In lieu of an abstract, here is a brief excerpt of the content:

Reviewed by:
  • Oceania
  • Safua Akeli Amaama
Oceania. Royal Academy of Arts, 2909 1012 2018 London, uk.

In December 2018, as part of the Pacific History Association ( pha) Conference program, participants visited the Oceaniaexhibition at the Royal Academy of Arts in London. Curated by Nicholas Thomas (University of Cambridge), Peter Brunt (Victoria University of Wellington), and Adrian Locke (Royal Academy of Arts), the central display was located in the main galleries at Burlington House.

For the conference audience traveling to the United Kingdom from Polynesia, Micronesia, and Melanesia, expectations for Oceaniawere high, particularly in terms of its success in contextualizing stories, objects, and cultural histories. How would Oceaniaengage audiences with stories relating to the diverse Pacific, and what factors would influence the complementing but also competing and contested narratives?

Drawing global media attention, the opening was attended by Her Royal Highness the Duchess of Sussex, with major outdoor performances by Pacific Island groups from around the region. Although the exhibition marked 250 years since Captain James Cook navigated the Pacific, Oceaniasought to highlight Indigenous stories, like those of Tahitian navigator Tupaia, who had traveled with Cook.

The scope of the exhibition was far-reaching, with objects drawn from public institutions in New Zealand, the United Kingdom, France, the Netherlands, Denmark, Australia, and Germany, though some, such as photographs by Mark Adams, were sourced from private collections. However, that these public institutions are located mainly in the northern hemisphere indicates the complex changes that have occurred in terms of the extension of space, place, and people in Oceaniaas these objects have traveled. In this way, Pacific Islanders' involvement in the exhibition was limited to engagement with collections housed in these institutions. Access to the collections usually involves institutional collaboration and dialogue with communities, and it is unclear how this was managed for the exhibition.

The 169 objects on display explored six key themes: voyaging and navigation, making place, the spirit of the gift, performance and ceremony, encounter and empire, and memory. The most moving theme was that of "making place," which included an assortment of spiritual figures representing various Pacific Island places such as Sāmoa, Rapa Nui, the Torres Strait Islands, Papua New Guinea, the Austral Islands, and the Caroline Islands. For instance, a wooden female figure from Amaile village in Sāmoa had been acquired by a missionary in 1839, and its presence evoked for me intangible connections to my mother's village.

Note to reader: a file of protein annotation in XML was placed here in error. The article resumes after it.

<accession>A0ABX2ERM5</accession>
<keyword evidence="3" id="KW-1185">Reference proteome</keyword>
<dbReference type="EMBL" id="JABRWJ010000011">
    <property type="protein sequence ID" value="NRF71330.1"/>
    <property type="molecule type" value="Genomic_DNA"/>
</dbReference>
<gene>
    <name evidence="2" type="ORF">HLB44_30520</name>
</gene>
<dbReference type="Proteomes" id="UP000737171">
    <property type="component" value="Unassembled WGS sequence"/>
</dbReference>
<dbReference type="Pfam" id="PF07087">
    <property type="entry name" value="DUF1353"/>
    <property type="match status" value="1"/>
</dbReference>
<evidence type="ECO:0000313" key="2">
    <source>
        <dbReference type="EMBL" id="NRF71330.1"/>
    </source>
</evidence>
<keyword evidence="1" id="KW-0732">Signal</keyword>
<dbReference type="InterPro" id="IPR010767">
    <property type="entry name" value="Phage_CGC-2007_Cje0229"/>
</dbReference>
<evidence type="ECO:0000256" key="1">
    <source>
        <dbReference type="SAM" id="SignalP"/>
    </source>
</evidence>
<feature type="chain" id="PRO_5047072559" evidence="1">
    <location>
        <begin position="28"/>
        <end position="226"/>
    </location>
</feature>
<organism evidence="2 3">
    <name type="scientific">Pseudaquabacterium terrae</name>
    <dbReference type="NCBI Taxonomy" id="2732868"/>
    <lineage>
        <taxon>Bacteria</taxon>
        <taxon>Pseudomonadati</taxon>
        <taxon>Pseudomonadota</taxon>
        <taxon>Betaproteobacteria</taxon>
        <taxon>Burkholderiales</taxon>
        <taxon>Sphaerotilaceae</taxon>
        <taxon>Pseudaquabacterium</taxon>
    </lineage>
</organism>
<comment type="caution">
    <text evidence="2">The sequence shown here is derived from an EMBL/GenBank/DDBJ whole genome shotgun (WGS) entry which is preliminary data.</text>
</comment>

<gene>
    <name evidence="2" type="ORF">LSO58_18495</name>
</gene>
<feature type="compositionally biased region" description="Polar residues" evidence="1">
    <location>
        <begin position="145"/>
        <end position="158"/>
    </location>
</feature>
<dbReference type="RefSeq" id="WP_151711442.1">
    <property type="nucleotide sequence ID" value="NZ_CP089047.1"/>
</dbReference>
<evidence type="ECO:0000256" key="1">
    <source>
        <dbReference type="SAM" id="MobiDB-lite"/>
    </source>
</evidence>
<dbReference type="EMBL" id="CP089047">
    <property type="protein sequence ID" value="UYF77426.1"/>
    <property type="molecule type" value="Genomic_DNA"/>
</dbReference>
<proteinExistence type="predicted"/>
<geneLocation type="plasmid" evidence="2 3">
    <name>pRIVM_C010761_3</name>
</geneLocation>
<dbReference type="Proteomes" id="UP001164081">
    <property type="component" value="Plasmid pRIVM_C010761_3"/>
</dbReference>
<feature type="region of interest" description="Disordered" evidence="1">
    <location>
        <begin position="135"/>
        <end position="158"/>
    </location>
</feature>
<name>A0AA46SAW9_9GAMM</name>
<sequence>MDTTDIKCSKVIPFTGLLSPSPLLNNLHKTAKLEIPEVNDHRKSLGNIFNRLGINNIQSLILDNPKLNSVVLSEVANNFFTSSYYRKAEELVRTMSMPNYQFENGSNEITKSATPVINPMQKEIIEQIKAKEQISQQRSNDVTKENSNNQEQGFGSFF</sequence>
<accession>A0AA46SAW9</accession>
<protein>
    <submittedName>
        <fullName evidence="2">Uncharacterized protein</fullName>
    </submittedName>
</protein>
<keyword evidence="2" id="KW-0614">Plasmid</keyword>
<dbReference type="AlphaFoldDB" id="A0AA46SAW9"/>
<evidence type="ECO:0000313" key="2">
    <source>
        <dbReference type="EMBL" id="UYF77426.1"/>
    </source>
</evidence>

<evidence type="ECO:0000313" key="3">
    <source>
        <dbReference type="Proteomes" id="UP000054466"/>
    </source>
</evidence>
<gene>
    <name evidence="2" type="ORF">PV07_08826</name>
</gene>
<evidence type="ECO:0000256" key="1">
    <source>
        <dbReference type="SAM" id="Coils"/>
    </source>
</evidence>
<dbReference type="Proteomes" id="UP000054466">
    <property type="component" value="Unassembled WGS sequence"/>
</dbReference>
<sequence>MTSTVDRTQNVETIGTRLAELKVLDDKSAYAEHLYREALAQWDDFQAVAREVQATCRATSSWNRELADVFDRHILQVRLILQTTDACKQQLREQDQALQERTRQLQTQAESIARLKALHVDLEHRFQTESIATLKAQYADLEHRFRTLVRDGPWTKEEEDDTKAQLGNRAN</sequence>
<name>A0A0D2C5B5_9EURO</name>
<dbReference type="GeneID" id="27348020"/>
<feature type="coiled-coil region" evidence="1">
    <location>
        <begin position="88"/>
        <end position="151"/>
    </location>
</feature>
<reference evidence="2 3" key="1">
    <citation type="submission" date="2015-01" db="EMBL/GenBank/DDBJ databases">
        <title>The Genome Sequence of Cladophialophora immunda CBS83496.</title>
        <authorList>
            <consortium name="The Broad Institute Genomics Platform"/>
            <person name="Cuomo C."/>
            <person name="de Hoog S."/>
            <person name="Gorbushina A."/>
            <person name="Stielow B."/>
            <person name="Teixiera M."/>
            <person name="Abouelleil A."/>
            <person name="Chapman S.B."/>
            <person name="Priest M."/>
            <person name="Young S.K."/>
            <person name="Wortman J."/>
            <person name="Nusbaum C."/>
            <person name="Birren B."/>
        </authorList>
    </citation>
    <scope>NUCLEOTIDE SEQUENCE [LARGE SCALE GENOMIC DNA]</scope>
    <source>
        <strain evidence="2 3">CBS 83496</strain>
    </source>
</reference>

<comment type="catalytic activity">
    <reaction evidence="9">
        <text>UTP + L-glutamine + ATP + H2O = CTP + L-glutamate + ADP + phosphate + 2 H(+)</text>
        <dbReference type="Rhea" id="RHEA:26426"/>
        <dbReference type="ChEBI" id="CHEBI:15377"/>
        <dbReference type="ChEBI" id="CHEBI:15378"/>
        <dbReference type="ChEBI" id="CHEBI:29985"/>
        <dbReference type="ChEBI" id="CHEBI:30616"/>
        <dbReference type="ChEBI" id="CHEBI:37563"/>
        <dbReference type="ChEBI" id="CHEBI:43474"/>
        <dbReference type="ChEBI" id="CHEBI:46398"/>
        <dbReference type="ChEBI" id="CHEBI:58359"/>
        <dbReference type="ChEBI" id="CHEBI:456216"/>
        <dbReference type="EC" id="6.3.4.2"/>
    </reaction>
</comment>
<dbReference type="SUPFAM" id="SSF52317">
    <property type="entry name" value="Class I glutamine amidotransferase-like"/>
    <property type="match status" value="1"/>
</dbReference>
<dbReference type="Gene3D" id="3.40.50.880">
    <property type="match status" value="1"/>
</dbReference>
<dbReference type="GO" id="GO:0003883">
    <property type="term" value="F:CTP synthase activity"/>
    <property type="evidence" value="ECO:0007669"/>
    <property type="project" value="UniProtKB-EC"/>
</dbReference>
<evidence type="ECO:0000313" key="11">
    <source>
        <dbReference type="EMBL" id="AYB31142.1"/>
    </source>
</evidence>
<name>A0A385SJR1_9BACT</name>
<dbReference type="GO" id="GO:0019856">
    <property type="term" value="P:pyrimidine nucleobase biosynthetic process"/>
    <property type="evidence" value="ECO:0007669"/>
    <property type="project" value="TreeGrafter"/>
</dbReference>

Display methods varied, with some objects placed in crowded or difficult to view cases or modern "cabinets of curiosities," thus continuing problematic museum practices, and other, larger pieces such as canoes placed in central, open areas, enabling a close view of their dimensions and craftsmanship. In many respects, the outdated exhibition style and display techniques evoked mixed feelings, ranging from curiosity and respect to confusion and alienation. [End Page 278]Despite containing a diverse range of objects including digital and mixed media, the exhibition left visitors to wonder about the deeper narratives foregrounding these objects and their significance, since many of the display labels provided limited information.

Oceaniawas a collective space encompassing centuries of exchange and interaction, thus raising the question, to what degree can a space illustrate the depth, scope, and complexity of Oceania? The ambitious exhibition captured complex snapshots of places, spaces, and peoples. Compared to the aforementioned larger themes, for me, the exhibition also denoted some other, recurring themes concerned with representation, loss, change, identity, and continuity, particularly when the contemporary works were placed in dialogue with the historical objects. Often the latter conveyed very modern forms and identities. Works by established artists such as Lisa Reihana and Yuki Kihara and the haunting life casts produced by Fiona Pardington added another layer of complexity by incorporating digital and visual modes of display.

According to the Royal Academy of Arts, as a diverse space, Oceaniarepresented Indigenous "histories of inter-island trade, ocean navigation, and social and artistic traditions." However, its inclusion as part of the academy's anniversary celebration raises the question of how the institution, with its long imperial and colonial history, is coming along in terms of its approach to the voices and experiences...